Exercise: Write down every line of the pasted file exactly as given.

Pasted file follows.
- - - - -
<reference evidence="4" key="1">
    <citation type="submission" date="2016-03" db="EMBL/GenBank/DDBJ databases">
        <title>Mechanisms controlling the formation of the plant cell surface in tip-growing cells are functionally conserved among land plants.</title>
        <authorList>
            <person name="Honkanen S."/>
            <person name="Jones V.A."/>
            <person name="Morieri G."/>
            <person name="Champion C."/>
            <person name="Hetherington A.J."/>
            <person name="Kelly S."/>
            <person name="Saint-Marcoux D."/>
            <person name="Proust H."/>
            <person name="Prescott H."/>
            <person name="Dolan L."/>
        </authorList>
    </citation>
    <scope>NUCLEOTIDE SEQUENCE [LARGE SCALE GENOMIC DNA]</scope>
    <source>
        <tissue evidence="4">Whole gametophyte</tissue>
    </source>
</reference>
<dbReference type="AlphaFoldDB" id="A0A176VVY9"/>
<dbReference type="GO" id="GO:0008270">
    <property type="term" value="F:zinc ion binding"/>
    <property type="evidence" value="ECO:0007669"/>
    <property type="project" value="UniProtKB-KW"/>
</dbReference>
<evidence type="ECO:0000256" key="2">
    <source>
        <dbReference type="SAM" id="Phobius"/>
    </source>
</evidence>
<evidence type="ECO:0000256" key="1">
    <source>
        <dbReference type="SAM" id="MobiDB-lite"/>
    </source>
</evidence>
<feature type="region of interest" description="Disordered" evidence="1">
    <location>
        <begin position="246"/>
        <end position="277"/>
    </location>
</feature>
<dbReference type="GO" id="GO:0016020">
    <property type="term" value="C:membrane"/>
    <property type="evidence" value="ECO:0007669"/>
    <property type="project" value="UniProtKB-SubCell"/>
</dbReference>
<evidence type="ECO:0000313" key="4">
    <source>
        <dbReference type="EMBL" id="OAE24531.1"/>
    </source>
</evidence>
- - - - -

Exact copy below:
<reference evidence="4" key="1">
    <citation type="submission" date="2016-03" db="EMBL/GenBank/DDBJ databases">
        <title>Mechanisms controlling the formation of the plant cell surface in tip-growing cells are functionally conserved among land plants.</title>
        <authorList>
            <person name="Honkanen S."/>
            <person name="Jones V.A."/>
            <person name="Morieri G."/>
            <person name="Champion C."/>
            <person name="Hetherington A.J."/>
            <person name="Kelly S."/>
            <person name="Saint-Marcoux D."/>
            <person name="Proust H."/>
            <person name="Prescott H."/>
            <person name="Dolan L."/>
        </authorList>
    </citation>
    <scope>NUCLEOTIDE SEQUENCE [LARGE SCALE GENOMIC DNA]</scope>
    <source>
        <tissue evidence="4">Whole gametophyte</tissue>
    </source>
</reference>
<dbReference type="AlphaFoldDB" id="A0A176VVY9"/>
<dbReference type="GO" id="GO:0008270">
    <property type="term" value="F:zinc ion binding"/>
    <property type="evidence" value="ECO:0007669"/>
    <property type="project" value="UniProtKB-KW"/>
</dbReference>
<evidence type="ECO:0000256" key="2">
    <source>
        <dbReference type="SAM" id="Phobius"/>
    </source>
</evidence>
<evidence type="ECO:0000256" key="1">
    <source>
        <dbReference type="SAM" id="MobiDB-lite"/>
    </source>
</evidence>
<feature type="region of interest" description="Disordered" evidence="1">
    <location>
        <begin position="246"/>
        <end position="277"/>
    </location>
</feature>
<dbReference type="GO" id="GO:0016020">
    <property type="term" value="C:membrane"/>
    <property type="evidence" value="ECO:0007669"/>
    <property type="project" value="UniProtKB-SubCell"/>
</dbReference>
<evidence type="ECO:0000313" key="4">
    <source>
        <dbReference type="EMBL" id="OAE24531.1"/>
    </source>
</evidence>